Laches c.424 BC. This work is set in the aftermath of the Athenian defeat at Delium in 424 BC where Laches, the title character, was the general in command. in the course of the dialogue, Laches praises Socrates' conduct during the fighting [181b].
Cratylus c.422 BC. Nails dates this work to the aftermath of another Athenian defeat, at Amphipolis. This would be around the time of the death of Hipponicus, father of Socrates' interlocutors Callias and Hermogenes. However, others argue that the crucial passage [391c] could place events some time after Hipponicus' death.
Phaedrus c.418-416 It is strongly debated whether there is any viable dramatic date for this dialogue. A setting before the exile of the historical Phaedrus in 415 BC would seem most likely.
Symposium c.416 BC. This dialogue portrays a celebration at the home of the tragedian Agathon to mark his success in a dramatic competition [175e], and is thought to reflect a historically attested victory in 416 BC.
Ion c.413 BC. Mention of Athenian rule over Ephesus [541c] is thought to date this dialogue to the period prior to the Ionian revolt in 412 BC.
Lysis c.409. Nails infers a date before the Euthydemus from the ages of Socrates' young interlocutors, although Catherine Zuckert argues this order should be reversed.
Euthydemus c.407 BC. Nails suggests that a reference to Alcibiades [275b] links the dialogue to his return to the city in 407 BC.
Meno c.402 BC. The dating of the Meno is thought to be relatively well understood compared to other dialogues. One factor is that it must have been set prior to Meno's death in the Persian expedition recorded by Xenophon.
Menexenus c.401 BC. One indication of the setting of this dialogue may be the reference to a raid by the forces of the restored Athenian democracy on the remnants of the Thirty Tyrants at Eleusis [244a].
Theatetus 399 BC. This work begins the sequence of dialogues dated straightforwardly around the events leading up to Socrates' death in 399 BC [142c]. It ends with Socrates leaving to answer the prosecution brought against him by Meletus [210d].
Euthyphro 399 BC. This work is set as Socrates is on his way to answer the charge against him [2a, 2b].
The Sophist 399 BC. The Sophist appears to be set a day after the Theaetetus, and thus after Socrates answered Meletus' indictment [216a].
The Statesman 399 BC. Like the Sophist, the opening of the Statesman marks the dialogue as a sequel to the Theaetetus [257a].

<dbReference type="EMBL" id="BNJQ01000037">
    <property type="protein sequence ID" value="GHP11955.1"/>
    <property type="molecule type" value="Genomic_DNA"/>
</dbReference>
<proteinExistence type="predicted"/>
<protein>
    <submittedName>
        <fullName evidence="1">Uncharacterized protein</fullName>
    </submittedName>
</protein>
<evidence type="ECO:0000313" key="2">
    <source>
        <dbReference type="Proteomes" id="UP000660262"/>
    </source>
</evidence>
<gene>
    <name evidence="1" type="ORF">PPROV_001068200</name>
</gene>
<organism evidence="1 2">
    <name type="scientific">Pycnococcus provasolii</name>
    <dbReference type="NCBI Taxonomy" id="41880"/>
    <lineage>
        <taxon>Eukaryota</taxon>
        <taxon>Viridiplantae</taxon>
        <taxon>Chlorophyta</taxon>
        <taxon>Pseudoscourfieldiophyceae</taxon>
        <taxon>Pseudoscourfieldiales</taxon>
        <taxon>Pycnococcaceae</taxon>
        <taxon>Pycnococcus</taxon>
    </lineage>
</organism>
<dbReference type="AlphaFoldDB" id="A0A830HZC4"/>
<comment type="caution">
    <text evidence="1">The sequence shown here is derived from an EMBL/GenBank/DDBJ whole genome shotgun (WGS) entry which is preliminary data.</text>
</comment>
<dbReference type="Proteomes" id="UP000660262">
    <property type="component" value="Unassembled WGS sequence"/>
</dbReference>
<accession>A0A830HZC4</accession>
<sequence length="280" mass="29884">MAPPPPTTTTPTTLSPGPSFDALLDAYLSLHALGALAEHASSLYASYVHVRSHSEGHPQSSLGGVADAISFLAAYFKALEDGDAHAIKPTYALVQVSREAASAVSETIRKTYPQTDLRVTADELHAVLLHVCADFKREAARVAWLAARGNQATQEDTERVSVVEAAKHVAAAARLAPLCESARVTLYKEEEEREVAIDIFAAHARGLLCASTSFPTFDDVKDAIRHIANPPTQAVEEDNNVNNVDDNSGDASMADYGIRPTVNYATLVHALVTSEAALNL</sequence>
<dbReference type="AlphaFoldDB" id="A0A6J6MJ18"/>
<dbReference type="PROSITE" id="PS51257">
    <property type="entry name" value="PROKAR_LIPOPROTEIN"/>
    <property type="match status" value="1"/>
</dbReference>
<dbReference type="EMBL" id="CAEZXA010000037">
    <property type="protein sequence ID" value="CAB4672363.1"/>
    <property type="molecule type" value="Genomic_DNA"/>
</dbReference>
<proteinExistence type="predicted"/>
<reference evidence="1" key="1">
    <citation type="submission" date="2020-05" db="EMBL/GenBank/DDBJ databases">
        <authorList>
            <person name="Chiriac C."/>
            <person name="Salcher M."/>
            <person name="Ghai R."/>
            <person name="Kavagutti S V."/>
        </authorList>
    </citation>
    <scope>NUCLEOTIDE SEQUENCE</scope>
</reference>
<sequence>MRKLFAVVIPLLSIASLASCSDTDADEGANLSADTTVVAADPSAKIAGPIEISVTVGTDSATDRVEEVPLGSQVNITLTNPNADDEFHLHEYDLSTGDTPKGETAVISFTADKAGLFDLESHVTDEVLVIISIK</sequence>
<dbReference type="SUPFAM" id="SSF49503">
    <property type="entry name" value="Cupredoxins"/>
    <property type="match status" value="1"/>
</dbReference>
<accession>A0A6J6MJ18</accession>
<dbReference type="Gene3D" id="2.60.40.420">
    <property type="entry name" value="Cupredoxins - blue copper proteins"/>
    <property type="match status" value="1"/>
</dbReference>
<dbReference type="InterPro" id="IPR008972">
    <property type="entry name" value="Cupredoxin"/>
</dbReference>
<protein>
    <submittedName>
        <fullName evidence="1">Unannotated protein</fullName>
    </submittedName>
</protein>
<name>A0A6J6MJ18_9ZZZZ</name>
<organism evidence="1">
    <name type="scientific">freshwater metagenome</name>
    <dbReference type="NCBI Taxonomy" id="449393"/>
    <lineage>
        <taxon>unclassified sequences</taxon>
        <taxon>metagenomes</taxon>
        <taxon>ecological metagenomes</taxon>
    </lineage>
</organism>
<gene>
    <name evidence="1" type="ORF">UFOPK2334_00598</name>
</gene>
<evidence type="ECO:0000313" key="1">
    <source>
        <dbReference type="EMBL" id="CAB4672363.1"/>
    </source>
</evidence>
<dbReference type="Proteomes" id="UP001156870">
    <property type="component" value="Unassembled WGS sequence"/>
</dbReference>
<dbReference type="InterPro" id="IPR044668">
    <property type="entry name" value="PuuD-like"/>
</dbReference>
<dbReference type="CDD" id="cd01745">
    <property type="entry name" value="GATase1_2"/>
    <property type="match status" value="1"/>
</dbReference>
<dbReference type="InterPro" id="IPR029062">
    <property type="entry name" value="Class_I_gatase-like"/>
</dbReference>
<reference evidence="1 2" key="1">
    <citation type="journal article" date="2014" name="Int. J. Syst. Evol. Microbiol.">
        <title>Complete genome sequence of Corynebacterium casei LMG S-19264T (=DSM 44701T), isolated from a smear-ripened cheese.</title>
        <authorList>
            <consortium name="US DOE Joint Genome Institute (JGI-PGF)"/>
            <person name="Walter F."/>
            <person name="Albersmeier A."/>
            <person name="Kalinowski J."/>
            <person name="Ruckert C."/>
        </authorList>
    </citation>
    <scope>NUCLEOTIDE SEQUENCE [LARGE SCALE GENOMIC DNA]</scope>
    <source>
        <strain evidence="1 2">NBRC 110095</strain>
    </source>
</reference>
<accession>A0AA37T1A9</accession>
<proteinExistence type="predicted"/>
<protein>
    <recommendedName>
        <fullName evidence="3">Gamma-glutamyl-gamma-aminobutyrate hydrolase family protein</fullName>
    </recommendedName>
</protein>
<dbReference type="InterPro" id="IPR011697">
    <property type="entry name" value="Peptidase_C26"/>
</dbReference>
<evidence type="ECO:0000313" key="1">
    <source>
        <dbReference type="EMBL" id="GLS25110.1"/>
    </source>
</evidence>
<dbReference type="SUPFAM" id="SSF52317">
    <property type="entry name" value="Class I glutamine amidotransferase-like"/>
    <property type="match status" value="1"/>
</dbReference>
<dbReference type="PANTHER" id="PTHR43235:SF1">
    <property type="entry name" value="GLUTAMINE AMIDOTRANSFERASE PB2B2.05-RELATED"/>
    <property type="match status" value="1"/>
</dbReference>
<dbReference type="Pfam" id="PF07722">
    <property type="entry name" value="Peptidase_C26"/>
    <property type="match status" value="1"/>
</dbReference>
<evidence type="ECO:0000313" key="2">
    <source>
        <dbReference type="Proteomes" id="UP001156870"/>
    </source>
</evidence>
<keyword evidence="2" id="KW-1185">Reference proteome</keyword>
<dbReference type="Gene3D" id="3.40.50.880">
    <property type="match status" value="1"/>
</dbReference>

The Apology 399 BC. Plato's account of Socrates' trial, also the subject of an work by Xenophon.
Crito 399 BC. Set during Socrates' imprisonment prior to his death.
Phaedo 399 BC. Plato's dialogue on the soul gives his account of Socrates' death.
The Enneads of Plotinus represent the surviving teachings of the most influential philosopher of Late Antiquity. Plotinus' synthesis of earlier thought, adapting Aristotle to the study of Plato, has been seen as inaugurating a neoplatonic tradition that was formative for Jewish, Christian and Islamic philosophy as well as later pagan thought.
The Six Enneads are treatises compiled from Plotinus' lectures by his pupil Porphyry, also the author of a biography that makes Plotinus one of the best-known of ancient philosophers.
Free online texts
Bibliotheca Augustana: Ἐννεάδες. Greek text. Html files.
Christian Classics Ethereal Library: The Six Enneads, translated by Stephen Mackenna and B.S. Page. Multiple formats.
Gutenberg: Plotinos - Complete Works Vol I, Vol II, Vol III, Vol IV; translated by Kenneth Sylvan Guthrie. Multiple formats.
Internet Archive: Select Works of Plotinus, translated by Thomas Taylor (1895). Reprint of an older partial translation. Multiple formats.
Internet Archive: Plotinus: The Ethical Treatises, volume I, translated by Stephen MacKenna, (Medici Society 1926). First Ennead with Porphyry's life of Plotinus. Multiple formats.
The Categories is the first book of Aristotle's Organon, the collection of writings which founded the discipline of logic, and were central to philosophical education for centuries. Setting out to enumerate all the possible kinds of things which can be the subject or predicate of a proposition, Aristotle comes up with the ten concepts that give the book its title: substance, quantity, quality, relation, place, time, attitude, condition, action and affection.
Free online and downloadable texts
Gutenberg: The Categories, translated by E.M. Edgehill. Multiple formats.
Lucretius' On the Nature of Things (Latin: De Rerum Natura) is an epic poem dramatising an epicurean, materialist view of the world. As such, it is unique in Latin literature, as the later Roman reception of Greek philosophy was heavily influenced by Cicero's rejection of epicureanism.